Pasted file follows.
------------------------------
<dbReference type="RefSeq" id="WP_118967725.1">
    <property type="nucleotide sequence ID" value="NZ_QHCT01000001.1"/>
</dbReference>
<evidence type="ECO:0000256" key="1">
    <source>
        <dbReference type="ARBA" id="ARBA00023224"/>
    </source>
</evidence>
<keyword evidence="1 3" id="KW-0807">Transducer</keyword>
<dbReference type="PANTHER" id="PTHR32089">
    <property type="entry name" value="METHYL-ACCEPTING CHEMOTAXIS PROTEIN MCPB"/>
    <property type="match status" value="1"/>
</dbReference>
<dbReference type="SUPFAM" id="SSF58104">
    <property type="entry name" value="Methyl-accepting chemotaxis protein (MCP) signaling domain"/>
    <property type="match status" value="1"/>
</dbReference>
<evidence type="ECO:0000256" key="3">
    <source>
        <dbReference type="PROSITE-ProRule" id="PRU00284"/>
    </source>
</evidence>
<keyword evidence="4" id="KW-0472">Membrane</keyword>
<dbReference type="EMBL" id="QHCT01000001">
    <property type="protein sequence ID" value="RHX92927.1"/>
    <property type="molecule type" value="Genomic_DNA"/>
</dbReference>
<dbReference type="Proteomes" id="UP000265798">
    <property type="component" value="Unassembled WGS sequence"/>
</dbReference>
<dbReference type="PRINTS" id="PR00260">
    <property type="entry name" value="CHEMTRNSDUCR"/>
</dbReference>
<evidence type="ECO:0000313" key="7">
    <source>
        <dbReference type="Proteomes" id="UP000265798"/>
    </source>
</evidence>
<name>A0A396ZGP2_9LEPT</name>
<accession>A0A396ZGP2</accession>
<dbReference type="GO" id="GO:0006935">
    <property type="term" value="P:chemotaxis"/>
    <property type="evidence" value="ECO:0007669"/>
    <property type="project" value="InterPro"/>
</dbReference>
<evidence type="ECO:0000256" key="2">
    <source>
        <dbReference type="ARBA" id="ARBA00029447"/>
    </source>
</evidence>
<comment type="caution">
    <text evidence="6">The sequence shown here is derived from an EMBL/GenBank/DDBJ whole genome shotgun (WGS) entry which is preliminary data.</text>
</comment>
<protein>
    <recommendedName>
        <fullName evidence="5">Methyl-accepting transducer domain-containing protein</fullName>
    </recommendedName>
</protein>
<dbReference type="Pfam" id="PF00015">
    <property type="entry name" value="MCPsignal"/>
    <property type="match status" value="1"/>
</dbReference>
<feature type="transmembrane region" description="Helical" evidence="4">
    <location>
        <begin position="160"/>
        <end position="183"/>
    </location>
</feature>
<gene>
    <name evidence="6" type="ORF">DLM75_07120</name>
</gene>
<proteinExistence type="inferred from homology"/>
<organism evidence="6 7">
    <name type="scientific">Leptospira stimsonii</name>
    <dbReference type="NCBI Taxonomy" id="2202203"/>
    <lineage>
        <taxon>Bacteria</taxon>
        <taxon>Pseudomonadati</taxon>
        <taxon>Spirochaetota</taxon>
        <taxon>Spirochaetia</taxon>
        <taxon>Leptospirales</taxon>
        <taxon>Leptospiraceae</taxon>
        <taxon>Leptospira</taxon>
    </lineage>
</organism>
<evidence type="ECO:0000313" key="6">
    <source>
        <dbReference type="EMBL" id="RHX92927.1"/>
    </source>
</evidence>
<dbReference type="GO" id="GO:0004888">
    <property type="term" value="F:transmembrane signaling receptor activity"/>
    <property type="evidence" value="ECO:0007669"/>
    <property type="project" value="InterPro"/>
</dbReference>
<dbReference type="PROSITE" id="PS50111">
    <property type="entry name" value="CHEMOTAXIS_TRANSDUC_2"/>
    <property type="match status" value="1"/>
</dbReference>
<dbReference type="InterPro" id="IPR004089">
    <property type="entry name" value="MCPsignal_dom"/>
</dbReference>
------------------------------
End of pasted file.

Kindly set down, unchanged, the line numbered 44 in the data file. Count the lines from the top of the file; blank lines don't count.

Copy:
    <property type="project" value="InterPro"/>